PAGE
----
Not keen on eggs. Now what exactly does that mean? It’s bad enough when people are picky, but something as absurdly vague as that is surely even worse. Does that mean that you’ll eat eggs if you’re served them, but you just want the chef to know in advance that you won’t have particularly enjoyed them? Or does it mean that you’ll eat a quail’s egg, but wouldn’t touch a hen’s egg? That you’ll eat them when used in things like cakes? As punishment for their vagueness, the person in question should be made to eat eggs until they can definitively make their mind up regarding their opinion of them. However, I feel I have got ahead of myself slightly, so let’s back track. I have returned home after being lucky to have spent two weeks working in Simon Rogan’s restaurant, L’enclume, in Cartmel. It was an incredible opportunity as it is one of the most praised and highly accoladed restaurants in Britain, holding 2 michelin stars, 5 AA rosettes, and being one of only 2 restaurants in the country to receive 10/10 in the Good Food guide (the other I believe being The Fat Duck).
Although I have done some restaurant work before, it has only ever been for a day or two at a time, so I anticipated that the hours would take some getting used to and I wasn’t wrong. I worked about 15 hours a day, 9 days in a row before I got a day off, but I feel it must be said that that was probably less than anyone else who was working at the restaurant who had to turn up an hour earlier than me, so I shouldn’t complain.
Luckily the ‘eggs’ request was the oddest thing that appeared on a check whilst at the restaurant. However, for anything above a table of two it was pretty rare that a check came in that didn’t have at least one specific dietary requirement noted. No fish, no eggs, no red meat, no raw meat, no foie gras (not that it was even on the menu!), meat must be well done. The list goes on and on. To their credit the restaurant did deal with every requirement thrown at them . They were more forgiving than I am inclined to be.
The experience as a whole was incredibly rewarding for several reasons. First, although the food is far from being ‘molecular’ in any way, it does make use of more scientific techniques and chemicals that I had been exposed to before, which meant that there were always new techniques for me to see and learn, such as using liquid nitrogen, or cooking with isomalt. Alongside these new techniques and chemicals though, the restaurant puts a strong emphasis on the freshness of its produce, and many of the vegetables are supplied by the restaurant’s private farm which is only a few miles away, and a wide variety of foraged herbs and leaves are brought in fresh every day to be used for service.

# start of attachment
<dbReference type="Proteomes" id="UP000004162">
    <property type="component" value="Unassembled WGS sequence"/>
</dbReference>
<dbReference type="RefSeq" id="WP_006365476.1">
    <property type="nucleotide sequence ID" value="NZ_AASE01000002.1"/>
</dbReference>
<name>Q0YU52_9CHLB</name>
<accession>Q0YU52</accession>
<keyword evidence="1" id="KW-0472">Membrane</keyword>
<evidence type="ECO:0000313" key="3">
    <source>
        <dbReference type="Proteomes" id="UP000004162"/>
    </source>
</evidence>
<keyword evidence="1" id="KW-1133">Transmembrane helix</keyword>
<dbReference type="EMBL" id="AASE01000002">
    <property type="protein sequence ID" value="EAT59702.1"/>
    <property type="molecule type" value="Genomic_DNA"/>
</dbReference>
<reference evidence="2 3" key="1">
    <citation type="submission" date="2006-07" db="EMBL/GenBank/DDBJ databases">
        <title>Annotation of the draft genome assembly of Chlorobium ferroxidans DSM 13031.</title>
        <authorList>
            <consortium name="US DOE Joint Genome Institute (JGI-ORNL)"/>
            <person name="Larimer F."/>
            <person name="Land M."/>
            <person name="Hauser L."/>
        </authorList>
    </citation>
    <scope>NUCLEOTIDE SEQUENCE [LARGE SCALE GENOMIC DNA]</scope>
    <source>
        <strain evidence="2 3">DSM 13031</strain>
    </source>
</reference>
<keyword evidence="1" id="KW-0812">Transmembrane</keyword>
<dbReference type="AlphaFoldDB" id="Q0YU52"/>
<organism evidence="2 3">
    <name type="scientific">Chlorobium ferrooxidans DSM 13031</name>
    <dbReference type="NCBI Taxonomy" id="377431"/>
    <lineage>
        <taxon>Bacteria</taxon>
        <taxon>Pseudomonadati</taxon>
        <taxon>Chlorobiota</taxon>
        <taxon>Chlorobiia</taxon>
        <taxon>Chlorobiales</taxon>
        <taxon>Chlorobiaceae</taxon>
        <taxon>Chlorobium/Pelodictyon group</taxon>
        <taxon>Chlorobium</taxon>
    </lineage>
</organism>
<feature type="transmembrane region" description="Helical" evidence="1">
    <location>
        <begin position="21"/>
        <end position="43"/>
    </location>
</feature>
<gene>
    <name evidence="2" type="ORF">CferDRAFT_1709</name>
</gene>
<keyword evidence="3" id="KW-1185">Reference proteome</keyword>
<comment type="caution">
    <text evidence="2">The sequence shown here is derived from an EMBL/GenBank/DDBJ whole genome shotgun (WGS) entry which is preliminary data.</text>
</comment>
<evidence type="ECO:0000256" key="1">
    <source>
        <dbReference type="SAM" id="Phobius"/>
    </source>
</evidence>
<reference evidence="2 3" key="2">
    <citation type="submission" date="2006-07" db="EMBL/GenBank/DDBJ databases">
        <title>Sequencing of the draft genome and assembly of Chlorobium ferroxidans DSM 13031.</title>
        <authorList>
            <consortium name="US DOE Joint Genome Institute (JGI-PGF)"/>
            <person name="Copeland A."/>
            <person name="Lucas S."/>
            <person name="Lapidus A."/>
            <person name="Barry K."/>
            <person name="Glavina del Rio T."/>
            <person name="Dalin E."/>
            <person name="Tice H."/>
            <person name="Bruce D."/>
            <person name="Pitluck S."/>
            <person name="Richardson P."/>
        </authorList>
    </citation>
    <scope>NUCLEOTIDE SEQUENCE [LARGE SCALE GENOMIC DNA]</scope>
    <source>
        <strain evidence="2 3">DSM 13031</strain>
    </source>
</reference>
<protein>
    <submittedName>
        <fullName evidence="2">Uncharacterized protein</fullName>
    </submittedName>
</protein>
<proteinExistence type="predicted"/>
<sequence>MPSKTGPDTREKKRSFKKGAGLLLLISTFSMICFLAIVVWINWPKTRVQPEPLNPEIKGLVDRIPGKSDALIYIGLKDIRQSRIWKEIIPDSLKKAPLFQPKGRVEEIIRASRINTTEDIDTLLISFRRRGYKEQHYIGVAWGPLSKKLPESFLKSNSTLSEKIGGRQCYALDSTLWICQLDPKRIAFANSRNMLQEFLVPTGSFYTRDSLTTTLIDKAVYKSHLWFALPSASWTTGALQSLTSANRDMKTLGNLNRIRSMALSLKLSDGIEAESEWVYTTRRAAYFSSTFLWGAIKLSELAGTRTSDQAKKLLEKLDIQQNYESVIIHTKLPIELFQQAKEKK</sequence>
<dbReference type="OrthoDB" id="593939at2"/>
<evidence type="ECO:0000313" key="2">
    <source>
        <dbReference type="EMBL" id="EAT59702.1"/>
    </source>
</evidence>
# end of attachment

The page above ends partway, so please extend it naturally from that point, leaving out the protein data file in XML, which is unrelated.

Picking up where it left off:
Second, I was very unsure before I arrived how much I would actually be able to be involved during service, and whether I would be confined to prep work. However, I am hugely indebted to the other chefs there who were more than happy for me to help out during service and after a couple of days I was allowed to plate the first 4 courses of the menu on my own, and to help out with those that followed (the full tasting menu runs to 21 courses). So I am now a master plater of oyster pebbles, potato baskets with onion ash, radishes with marjoram gel, and deep fried eel with lovage puree.
The amount of work that goes into all the food is truly staggering, and it really does make you realise that the vast majority of diners probably have no comprehension of this. When you’re served your piece of duck breast, around course 16, you probably don’t realise that the duck was first skinned, then the fat was thinned out, cooked sous vide, ‘glued’ back onto the duck, the whole thing cooked sous vide again, before it is seared in a pan and cooked in the oven to be served to you. All for something you’ll probably eat in a couple of mouthfuls.
All this is done for a purpose, and the method of duck preparation is purely to produce the best tasting duck that they believe they can. When this is best achieved through simplicity then that’s what they do; when making the carrot puree, the focus is on making it taste as much of carrot as it possibly can. So it contains carrots. And that’s it. Carrots, cooked in carrot juice for a long time and then blended. No butter, no cream, no stock. And the result is an incredibly fresh, vibrant puree that tastes of exactly what it should.
Overall, although it was enormously tiring and very hard work, it was an amazing experience to be in such a well respected kitchen putting out such high quality food, and I was able to learn a huge amount. I owe a debt of thanks to all the chefs at L’enclume for being so helpful, and Mark Birchall, the head chef, for allowing me to come in the first place. I’ve now got a week to recover, as it turns out I have the back of a 75 year old, then I’m off to do it all again at Le Manoir for two weeks.
As you’ve probably noticed, in two weeks in the Lake District, I failed to take a single photo. Luckily, my family saw my working life as an excuse for a holiday, so bundled themselves up to the Lake District for the second week I was at L’enclume, meaning that, very helpfully, when I got back at midnight every night, they could inform me of what they’d done to entertain themselves that day. So in place of photos of my ‘holiday’, here are two of theirs.
Looks like I was better off in the kitchen. Hopefully I’ll get in another blog before heading off to le Manoir. At the end of my time at L’enclume we all actually went for a meal there, so I’ll write up a review of that shortly, hopefully with minimal bias.